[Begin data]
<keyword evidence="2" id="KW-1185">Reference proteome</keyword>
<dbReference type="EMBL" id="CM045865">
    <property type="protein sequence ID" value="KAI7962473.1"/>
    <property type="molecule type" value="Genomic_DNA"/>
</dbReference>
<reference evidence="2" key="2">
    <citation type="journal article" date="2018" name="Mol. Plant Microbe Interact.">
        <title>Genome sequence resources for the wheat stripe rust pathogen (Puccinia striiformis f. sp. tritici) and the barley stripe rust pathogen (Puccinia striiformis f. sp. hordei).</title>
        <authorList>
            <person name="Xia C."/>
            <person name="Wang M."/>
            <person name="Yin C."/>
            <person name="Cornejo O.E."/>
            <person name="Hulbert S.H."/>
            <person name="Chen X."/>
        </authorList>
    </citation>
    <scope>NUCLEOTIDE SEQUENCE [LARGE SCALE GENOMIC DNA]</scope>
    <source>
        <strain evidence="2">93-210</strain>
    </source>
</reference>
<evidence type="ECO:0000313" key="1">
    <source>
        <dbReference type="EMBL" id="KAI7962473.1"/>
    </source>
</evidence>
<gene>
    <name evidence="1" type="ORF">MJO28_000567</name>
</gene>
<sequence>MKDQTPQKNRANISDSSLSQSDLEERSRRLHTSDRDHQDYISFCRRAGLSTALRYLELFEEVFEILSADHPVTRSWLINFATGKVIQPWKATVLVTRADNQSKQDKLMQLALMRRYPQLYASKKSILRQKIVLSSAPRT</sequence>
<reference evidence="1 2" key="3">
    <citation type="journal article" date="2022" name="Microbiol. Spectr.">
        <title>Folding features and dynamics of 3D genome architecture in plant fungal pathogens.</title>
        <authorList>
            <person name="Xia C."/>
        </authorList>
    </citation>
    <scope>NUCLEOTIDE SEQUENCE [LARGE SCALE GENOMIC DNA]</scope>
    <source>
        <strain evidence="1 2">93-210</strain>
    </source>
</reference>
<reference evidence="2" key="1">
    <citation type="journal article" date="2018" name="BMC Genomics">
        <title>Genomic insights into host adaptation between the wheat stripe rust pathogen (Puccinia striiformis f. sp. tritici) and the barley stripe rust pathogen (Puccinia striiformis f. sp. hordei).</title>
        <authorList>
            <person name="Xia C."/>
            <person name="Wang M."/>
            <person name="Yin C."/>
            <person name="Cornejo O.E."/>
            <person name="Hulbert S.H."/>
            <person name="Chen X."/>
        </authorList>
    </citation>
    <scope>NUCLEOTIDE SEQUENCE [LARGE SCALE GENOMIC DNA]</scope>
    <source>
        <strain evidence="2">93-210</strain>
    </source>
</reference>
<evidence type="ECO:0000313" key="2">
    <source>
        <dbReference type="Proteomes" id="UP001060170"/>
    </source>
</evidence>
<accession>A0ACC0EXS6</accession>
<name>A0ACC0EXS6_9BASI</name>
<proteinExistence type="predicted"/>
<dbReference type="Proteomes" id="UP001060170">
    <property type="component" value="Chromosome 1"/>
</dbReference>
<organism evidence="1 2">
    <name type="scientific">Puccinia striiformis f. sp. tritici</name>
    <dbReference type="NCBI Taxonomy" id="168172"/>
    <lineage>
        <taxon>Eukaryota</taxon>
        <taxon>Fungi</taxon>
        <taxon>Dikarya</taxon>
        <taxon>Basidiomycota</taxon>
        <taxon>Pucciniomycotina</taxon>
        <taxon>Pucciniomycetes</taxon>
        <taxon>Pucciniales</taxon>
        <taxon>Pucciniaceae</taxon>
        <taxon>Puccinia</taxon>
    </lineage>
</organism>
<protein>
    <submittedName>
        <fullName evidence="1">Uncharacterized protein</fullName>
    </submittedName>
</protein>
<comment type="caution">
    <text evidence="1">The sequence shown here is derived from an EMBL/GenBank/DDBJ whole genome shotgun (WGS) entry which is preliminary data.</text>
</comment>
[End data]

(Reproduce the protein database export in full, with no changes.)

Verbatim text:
<keyword evidence="2" id="KW-1185">Reference proteome</keyword>
<dbReference type="EMBL" id="CM045865">
    <property type="protein sequence ID" value="KAI7962473.1"/>
    <property type="molecule type" value="Genomic_DNA"/>
</dbReference>
<reference evidence="2" key="2">
    <citation type="journal article" date="2018" name="Mol. Plant Microbe Interact.">
        <title>Genome sequence resources for the wheat stripe rust pathogen (Puccinia striiformis f. sp. tritici) and the barley stripe rust pathogen (Puccinia striiformis f. sp. hordei).</title>
        <authorList>
            <person name="Xia C."/>
            <person name="Wang M."/>
            <person name="Yin C."/>
            <person name="Cornejo O.E."/>
            <person name="Hulbert S.H."/>
            <person name="Chen X."/>
        </authorList>
    </citation>
    <scope>NUCLEOTIDE SEQUENCE [LARGE SCALE GENOMIC DNA]</scope>
    <source>
        <strain evidence="2">93-210</strain>
    </source>
</reference>
<evidence type="ECO:0000313" key="1">
    <source>
        <dbReference type="EMBL" id="KAI7962473.1"/>
    </source>
</evidence>
<gene>
    <name evidence="1" type="ORF">MJO28_000567</name>
</gene>
<sequence>MKDQTPQKNRANISDSSLSQSDLEERSRRLHTSDRDHQDYISFCRRAGLSTALRYLELFEEVFEILSADHPVTRSWLINFATGKVIQPWKATVLVTRADNQSKQDKLMQLALMRRYPQLYASKKSILRQKIVLSSAPRT</sequence>
<reference evidence="1 2" key="3">
    <citation type="journal article" date="2022" name="Microbiol. Spectr.">
        <title>Folding features and dynamics of 3D genome architecture in plant fungal pathogens.</title>
        <authorList>
            <person name="Xia C."/>
        </authorList>
    </citation>
    <scope>NUCLEOTIDE SEQUENCE [LARGE SCALE GENOMIC DNA]</scope>
    <source>
        <strain evidence="1 2">93-210</strain>
    </source>
</reference>
<reference evidence="2" key="1">
    <citation type="journal article" date="2018" name="BMC Genomics">
        <title>Genomic insights into host adaptation between the wheat stripe rust pathogen (Puccinia striiformis f. sp. tritici) and the barley stripe rust pathogen (Puccinia striiformis f. sp. hordei).</title>
        <authorList>
            <person name="Xia C."/>
            <person name="Wang M."/>
            <person name="Yin C."/>
            <person name="Cornejo O.E."/>
            <person name="Hulbert S.H."/>
            <person name="Chen X."/>
        </authorList>
    </citation>
    <scope>NUCLEOTIDE SEQUENCE [LARGE SCALE GENOMIC DNA]</scope>
    <source>
        <strain evidence="2">93-210</strain>
    </source>
</reference>
<evidence type="ECO:0000313" key="2">
    <source>
        <dbReference type="Proteomes" id="UP001060170"/>
    </source>
</evidence>
<accession>A0ACC0EXS6</accession>
<name>A0ACC0EXS6_9BASI</name>
<proteinExistence type="predicted"/>
<dbReference type="Proteomes" id="UP001060170">
    <property type="component" value="Chromosome 1"/>
</dbReference>
<organism evidence="1 2">
    <name type="scientific">Puccinia striiformis f. sp. tritici</name>
    <dbReference type="NCBI Taxonomy" id="168172"/>
    <lineage>
        <taxon>Eukaryota</taxon>
        <taxon>Fungi</taxon>
        <taxon>Dikarya</taxon>
        <taxon>Basidiomycota</taxon>
        <taxon>Pucciniomycotina</taxon>
        <taxon>Pucciniomycetes</taxon>
        <taxon>Pucciniales</taxon>
        <taxon>Pucciniaceae</taxon>
        <taxon>Puccinia</taxon>
    </lineage>
</organism>
<protein>
    <submittedName>
        <fullName evidence="1">Uncharacterized protein</fullName>
    </submittedName>
</protein>
<comment type="caution">
    <text evidence="1">The sequence shown here is derived from an EMBL/GenBank/DDBJ whole genome shotgun (WGS) entry which is preliminary data.</text>
</comment>